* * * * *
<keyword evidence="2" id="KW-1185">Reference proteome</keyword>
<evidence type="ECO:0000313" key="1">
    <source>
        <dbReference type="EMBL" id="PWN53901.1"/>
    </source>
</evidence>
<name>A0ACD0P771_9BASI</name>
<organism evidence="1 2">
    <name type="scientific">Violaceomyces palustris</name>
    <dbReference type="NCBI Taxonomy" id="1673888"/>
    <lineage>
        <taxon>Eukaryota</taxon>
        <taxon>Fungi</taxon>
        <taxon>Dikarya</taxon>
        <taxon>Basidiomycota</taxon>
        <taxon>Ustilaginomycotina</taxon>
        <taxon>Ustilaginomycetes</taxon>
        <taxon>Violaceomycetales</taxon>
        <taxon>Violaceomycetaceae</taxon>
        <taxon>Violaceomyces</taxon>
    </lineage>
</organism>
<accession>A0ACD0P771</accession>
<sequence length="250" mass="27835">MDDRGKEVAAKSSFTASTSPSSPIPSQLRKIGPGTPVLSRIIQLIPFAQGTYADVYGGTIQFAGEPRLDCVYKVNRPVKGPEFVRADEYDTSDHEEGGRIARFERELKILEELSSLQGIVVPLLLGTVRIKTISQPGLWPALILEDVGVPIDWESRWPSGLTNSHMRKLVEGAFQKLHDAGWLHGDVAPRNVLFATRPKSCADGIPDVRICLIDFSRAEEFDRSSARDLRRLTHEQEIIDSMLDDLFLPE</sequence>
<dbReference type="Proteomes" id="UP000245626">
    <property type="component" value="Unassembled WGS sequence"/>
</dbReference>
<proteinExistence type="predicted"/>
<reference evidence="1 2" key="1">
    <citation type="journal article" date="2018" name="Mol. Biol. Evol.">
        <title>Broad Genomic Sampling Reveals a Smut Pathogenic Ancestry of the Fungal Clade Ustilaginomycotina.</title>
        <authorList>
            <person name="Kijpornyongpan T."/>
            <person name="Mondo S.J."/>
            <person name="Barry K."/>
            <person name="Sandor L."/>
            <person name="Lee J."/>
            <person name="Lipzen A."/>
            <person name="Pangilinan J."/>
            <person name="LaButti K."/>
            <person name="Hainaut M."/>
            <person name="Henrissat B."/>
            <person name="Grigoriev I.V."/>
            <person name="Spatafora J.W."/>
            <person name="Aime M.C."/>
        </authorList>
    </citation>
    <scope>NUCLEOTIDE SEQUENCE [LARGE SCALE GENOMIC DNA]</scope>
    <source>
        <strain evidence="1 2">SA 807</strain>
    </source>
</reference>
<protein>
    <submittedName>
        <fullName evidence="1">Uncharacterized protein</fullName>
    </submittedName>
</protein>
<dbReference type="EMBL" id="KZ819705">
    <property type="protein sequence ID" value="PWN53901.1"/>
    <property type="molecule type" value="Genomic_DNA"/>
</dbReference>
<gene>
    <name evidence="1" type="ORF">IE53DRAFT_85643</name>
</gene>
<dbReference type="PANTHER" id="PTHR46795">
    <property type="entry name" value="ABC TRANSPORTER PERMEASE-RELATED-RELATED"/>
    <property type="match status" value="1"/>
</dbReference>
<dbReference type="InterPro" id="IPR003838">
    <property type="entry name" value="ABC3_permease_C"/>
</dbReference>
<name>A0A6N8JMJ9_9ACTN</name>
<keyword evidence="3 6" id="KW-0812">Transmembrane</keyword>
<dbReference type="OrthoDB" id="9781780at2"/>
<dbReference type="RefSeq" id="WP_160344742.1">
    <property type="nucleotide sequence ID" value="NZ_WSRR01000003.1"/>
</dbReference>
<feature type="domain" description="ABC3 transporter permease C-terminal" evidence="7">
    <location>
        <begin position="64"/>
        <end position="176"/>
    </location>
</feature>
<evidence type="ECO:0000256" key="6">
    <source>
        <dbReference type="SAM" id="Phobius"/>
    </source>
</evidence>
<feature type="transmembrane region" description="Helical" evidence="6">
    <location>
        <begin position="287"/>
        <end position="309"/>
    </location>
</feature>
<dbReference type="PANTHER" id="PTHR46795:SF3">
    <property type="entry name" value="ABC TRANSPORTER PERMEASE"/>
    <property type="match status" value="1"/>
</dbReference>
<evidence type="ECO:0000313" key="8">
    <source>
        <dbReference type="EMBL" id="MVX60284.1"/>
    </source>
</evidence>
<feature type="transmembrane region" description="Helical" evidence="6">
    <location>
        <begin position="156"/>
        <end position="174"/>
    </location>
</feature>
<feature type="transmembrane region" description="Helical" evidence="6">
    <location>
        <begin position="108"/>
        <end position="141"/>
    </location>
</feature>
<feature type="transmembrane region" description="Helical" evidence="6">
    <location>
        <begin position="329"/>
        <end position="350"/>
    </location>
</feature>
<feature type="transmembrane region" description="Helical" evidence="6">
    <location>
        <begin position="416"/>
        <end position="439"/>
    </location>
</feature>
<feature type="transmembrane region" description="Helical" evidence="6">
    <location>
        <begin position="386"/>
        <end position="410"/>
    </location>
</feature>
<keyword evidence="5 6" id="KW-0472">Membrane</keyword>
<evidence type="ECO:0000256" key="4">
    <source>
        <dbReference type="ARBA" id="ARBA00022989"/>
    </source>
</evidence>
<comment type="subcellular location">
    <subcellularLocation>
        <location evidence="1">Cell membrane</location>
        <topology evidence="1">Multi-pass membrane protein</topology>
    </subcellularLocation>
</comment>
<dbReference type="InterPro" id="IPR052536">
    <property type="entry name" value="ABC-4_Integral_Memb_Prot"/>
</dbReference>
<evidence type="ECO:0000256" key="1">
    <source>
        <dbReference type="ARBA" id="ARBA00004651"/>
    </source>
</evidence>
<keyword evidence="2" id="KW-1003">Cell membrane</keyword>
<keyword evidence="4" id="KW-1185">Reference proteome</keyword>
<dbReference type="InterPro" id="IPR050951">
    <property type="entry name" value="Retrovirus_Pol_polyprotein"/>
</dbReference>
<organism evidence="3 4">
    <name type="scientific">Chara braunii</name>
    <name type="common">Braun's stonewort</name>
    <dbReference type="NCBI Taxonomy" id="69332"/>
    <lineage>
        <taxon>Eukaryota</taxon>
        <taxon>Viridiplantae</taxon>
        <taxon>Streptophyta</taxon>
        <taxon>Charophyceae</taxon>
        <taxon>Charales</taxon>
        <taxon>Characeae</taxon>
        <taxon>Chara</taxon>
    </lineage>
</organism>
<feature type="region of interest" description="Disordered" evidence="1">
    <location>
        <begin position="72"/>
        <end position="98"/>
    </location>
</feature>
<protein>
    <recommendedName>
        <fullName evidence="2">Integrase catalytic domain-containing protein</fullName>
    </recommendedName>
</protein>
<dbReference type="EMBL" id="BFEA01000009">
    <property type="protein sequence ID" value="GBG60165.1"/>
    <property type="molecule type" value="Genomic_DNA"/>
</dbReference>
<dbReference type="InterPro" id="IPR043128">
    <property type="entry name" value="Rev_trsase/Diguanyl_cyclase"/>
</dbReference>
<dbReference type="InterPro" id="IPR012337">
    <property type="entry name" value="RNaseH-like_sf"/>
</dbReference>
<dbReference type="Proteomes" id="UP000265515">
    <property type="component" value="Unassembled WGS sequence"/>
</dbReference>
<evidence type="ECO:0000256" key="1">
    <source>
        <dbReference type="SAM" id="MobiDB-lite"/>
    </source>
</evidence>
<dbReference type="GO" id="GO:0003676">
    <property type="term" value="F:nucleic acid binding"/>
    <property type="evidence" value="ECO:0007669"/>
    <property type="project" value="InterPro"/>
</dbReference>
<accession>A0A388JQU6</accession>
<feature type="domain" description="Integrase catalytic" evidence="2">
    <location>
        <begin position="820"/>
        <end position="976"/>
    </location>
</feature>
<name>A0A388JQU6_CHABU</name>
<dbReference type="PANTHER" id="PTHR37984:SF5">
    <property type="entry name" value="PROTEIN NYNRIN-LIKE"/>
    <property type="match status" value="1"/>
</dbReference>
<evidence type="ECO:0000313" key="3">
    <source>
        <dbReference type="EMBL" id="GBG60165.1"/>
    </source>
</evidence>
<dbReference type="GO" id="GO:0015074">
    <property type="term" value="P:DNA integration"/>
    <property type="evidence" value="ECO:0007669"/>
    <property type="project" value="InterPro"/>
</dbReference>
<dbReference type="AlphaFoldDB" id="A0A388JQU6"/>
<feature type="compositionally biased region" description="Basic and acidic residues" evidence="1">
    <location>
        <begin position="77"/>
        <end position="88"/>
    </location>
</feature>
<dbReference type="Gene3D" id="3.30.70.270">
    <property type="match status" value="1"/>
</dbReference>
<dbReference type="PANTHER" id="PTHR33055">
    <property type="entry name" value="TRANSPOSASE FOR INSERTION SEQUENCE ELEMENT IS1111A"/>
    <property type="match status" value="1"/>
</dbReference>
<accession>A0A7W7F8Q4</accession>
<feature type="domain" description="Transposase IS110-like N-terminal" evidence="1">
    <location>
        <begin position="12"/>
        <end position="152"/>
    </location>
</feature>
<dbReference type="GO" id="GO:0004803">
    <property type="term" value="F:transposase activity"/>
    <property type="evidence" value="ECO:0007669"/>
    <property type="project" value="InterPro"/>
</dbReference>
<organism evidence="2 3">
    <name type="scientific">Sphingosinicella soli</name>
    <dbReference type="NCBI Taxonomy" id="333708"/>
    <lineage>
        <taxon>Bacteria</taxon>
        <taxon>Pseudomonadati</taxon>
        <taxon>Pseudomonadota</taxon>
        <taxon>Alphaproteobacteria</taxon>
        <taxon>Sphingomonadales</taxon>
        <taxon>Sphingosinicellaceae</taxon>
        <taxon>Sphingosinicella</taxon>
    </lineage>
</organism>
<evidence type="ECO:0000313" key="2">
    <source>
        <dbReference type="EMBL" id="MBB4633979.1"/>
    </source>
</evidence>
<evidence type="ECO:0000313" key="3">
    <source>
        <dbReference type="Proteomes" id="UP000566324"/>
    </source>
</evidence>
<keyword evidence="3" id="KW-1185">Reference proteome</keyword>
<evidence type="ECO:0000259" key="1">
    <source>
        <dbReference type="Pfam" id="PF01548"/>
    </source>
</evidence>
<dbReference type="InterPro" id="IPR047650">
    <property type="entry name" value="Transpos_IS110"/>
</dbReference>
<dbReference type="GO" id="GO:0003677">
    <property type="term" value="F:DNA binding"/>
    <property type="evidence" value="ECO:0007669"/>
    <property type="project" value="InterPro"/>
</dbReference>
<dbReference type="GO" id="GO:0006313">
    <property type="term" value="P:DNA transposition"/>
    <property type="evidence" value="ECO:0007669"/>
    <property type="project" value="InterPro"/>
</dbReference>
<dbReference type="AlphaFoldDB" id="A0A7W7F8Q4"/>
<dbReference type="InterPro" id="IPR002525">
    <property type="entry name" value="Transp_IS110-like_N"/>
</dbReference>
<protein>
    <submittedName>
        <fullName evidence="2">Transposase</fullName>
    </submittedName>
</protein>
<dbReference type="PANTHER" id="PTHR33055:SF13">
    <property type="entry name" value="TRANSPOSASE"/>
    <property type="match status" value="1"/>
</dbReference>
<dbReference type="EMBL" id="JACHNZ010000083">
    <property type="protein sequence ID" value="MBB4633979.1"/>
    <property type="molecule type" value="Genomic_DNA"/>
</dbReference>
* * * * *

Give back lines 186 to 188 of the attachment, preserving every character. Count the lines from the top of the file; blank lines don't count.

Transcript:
    <property type="molecule type" value="Genomic_DNA"/>
</dbReference>
<dbReference type="InterPro" id="IPR043128">